WordPress vs Blogger: Blogger’s blogrolls are better

Blogger-logoI started out blogging on Blogger way before blogging was a common thing. I had a blog named Moreover the Dog went with Them, which had an Esperanto-language twin, Kaj la hundo iris kun ili. Later I ditched Moreover and had a blog called The Lina Lamont Fan Club which I used for years.

Then Blogger got too pushy about trying to force me on to Google+ and so I decided to start a WordPress blog as an experiment. I liked some of the features and certainly liked the way I could syndicate my blog posts onto Facebook and Twitter directly instead of having to go through Networked Blogs. And since Networked Blogs is no longer a free service and I have NOT as yet found a free alternative that works like Networked Blogs did, I pretty much HAVE to stay on WordPress.

One of the two main things I miss about Blogger blogs is the blogrolls. My Blogger blogs always had lots of blogrolls. Each could be set to display only the five most recently updated blogs, and would give the title of the most recent blog post. Which was very handy. I could read blogs and comment on them and didn’t end up looking at blogs that hadn’t been updated for six months.

If you are a blogger, blog reading and blog commenting should be a major part of your life. That’s how other bloggers find your blog. Some bloggers have started out with a tiny blog with no traffic and turned into mega-bloggers through daily reading and comment writing on dozens of blogs. (I’m lucky to manage 3-5 comments a day.)

A while back I created a blog on Blogger that held the archives of my Lina Lamont blog, and I started adding blogrolls just to make it easier for me to read blogs.  I’m revamping it to be a public blog about reading and interacting with blogs, so am adding blogs to the blogrolls often, and will be adding new blogrolls. (One will be for people who participate in some of the blog hops that I do.)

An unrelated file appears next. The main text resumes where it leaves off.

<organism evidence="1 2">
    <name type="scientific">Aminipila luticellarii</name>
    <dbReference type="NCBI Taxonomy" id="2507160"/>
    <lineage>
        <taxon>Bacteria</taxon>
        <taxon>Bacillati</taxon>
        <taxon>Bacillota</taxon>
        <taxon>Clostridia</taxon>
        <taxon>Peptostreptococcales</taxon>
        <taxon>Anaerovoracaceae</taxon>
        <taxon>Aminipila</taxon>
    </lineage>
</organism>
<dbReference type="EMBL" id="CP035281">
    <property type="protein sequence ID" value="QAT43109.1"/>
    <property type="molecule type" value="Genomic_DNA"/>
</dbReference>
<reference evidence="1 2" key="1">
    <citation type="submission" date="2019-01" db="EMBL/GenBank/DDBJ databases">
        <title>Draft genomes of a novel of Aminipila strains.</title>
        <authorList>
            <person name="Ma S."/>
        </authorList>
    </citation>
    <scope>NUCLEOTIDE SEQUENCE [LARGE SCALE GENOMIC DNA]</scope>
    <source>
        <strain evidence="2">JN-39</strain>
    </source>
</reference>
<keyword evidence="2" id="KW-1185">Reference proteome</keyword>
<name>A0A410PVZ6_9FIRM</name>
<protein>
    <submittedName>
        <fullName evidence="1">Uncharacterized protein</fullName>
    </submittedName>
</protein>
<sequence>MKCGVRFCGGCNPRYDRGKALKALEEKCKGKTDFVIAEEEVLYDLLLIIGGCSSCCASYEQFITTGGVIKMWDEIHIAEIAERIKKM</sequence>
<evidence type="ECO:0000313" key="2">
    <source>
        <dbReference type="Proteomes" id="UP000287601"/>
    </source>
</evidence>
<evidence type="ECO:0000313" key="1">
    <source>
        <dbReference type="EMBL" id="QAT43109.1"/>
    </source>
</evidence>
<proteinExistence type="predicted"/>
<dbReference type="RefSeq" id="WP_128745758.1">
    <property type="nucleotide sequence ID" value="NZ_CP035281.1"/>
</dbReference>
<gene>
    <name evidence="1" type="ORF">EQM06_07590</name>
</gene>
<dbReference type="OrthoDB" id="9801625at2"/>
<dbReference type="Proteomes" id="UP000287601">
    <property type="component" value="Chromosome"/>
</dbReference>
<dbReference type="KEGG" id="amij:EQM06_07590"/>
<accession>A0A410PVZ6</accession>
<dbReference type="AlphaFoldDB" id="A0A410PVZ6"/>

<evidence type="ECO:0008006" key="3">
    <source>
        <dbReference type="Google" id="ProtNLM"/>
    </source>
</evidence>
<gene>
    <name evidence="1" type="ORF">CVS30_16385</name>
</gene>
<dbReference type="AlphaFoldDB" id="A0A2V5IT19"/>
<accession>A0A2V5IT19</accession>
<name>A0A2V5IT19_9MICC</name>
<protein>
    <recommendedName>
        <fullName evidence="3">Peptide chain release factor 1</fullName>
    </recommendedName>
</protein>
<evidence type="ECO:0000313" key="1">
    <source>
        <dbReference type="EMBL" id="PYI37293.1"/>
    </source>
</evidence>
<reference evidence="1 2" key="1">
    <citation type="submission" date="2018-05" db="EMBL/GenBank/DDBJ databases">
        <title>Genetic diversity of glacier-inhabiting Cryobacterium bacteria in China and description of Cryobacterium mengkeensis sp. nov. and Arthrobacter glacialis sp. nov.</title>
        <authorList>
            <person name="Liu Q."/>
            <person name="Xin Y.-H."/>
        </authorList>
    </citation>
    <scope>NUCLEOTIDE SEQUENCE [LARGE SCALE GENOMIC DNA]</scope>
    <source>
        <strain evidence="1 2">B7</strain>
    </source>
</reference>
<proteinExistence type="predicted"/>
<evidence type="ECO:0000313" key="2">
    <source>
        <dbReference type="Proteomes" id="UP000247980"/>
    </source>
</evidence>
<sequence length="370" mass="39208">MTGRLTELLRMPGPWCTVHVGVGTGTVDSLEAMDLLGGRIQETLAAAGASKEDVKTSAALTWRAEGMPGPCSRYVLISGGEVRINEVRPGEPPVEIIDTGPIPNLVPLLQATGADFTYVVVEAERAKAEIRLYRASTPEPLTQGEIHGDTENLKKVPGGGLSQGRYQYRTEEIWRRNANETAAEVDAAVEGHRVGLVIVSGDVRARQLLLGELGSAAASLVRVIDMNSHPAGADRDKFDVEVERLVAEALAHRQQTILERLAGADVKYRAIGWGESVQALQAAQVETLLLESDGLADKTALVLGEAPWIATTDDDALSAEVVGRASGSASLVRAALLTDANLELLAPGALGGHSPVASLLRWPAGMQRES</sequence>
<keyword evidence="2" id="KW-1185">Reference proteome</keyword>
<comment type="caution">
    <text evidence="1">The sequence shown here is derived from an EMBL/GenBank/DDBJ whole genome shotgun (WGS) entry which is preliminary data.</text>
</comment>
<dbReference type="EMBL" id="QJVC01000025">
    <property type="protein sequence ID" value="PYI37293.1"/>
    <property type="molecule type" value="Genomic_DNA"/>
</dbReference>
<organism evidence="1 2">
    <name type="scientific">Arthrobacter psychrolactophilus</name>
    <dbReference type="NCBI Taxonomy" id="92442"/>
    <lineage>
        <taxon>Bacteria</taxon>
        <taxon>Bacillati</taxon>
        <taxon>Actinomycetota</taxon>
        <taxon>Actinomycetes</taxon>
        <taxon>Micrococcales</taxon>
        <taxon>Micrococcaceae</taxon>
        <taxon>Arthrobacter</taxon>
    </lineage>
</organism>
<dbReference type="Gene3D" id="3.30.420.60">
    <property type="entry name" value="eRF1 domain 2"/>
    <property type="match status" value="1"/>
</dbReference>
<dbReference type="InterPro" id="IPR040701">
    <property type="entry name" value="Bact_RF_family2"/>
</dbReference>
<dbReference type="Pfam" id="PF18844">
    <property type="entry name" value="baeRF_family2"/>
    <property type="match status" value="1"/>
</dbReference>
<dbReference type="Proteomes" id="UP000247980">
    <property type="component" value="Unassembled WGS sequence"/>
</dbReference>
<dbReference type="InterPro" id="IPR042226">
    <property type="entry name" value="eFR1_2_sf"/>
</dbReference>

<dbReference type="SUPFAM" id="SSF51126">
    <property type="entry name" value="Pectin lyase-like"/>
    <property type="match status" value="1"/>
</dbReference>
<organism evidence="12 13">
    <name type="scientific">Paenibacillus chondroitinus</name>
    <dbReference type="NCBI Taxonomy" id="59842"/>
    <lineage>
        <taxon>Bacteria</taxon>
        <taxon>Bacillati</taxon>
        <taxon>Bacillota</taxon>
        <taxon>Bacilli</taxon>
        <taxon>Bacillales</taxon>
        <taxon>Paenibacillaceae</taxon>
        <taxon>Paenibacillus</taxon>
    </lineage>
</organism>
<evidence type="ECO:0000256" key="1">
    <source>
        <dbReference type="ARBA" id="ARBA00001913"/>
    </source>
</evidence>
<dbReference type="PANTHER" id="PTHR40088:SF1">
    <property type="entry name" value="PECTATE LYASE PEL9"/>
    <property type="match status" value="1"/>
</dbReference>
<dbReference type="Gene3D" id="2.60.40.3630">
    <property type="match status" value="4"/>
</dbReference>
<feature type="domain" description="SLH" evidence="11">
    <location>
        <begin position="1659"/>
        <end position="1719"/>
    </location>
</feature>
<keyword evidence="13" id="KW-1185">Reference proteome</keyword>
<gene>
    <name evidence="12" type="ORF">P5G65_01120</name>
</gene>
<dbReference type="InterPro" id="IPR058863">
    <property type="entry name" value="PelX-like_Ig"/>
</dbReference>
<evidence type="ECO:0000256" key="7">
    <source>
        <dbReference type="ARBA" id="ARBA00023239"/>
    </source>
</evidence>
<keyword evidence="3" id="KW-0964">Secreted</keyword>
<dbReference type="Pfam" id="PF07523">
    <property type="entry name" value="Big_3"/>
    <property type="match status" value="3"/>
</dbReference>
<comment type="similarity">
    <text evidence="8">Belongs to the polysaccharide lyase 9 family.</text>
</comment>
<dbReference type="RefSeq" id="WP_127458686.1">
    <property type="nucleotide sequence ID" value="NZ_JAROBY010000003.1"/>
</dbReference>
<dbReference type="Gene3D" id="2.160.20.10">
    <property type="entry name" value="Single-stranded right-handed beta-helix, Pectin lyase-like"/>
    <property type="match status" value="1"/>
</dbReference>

The blog is currently called Lina Lamont Blogrolls & Archive, which is an awkward name that will likely be changed soon— suggestions on the new name are welcome. I invite all of the readers of this blog to click on the link and visit my other blog to look at the blogrolls there. Maybe you will find some blogs you like to read there!

If you are a regular reader of this blog and you want to be added to a blogroll there, write a comment and tell me which blogroll your blog should be in and why. If there is no appropriate blogroll yet, feel free to suggest a new one. Or I can put you in a generic blogroll when I start one.

Questions: do you blog with WordPress, Blogger or something else? If you have used both WordPress and Blogger, which do you prefer and why? And what method do you use to read blogs?

#CSFFBlogTour 3: Merlin’s Nightmare, the Review


The Review:

I just finished reading Merlin’s Nightmare a couple of hours ago. And what struck me about the book is that for Merlin, this is a time of making choices. He had reached a point where his life was pretty good. He and his wife had taken in the orphan child Arthur and were raising him as their own child, to keep him safe from the killer of the child’s family. In addition, Merlin and his wife had two children of their own.

But as Arthur reaches the age of manhood, Merlin is faced with the question of when he will tell the boy about his true heritage. His hand is forced when young Arthur, instead of going off to fight the Picts in the north, responds to an appeal to fight Saxen invaders to the south. Merlin must ride after him to prevent Arthur from presenting himself to the killer of his true father, and possibly being recognized by him.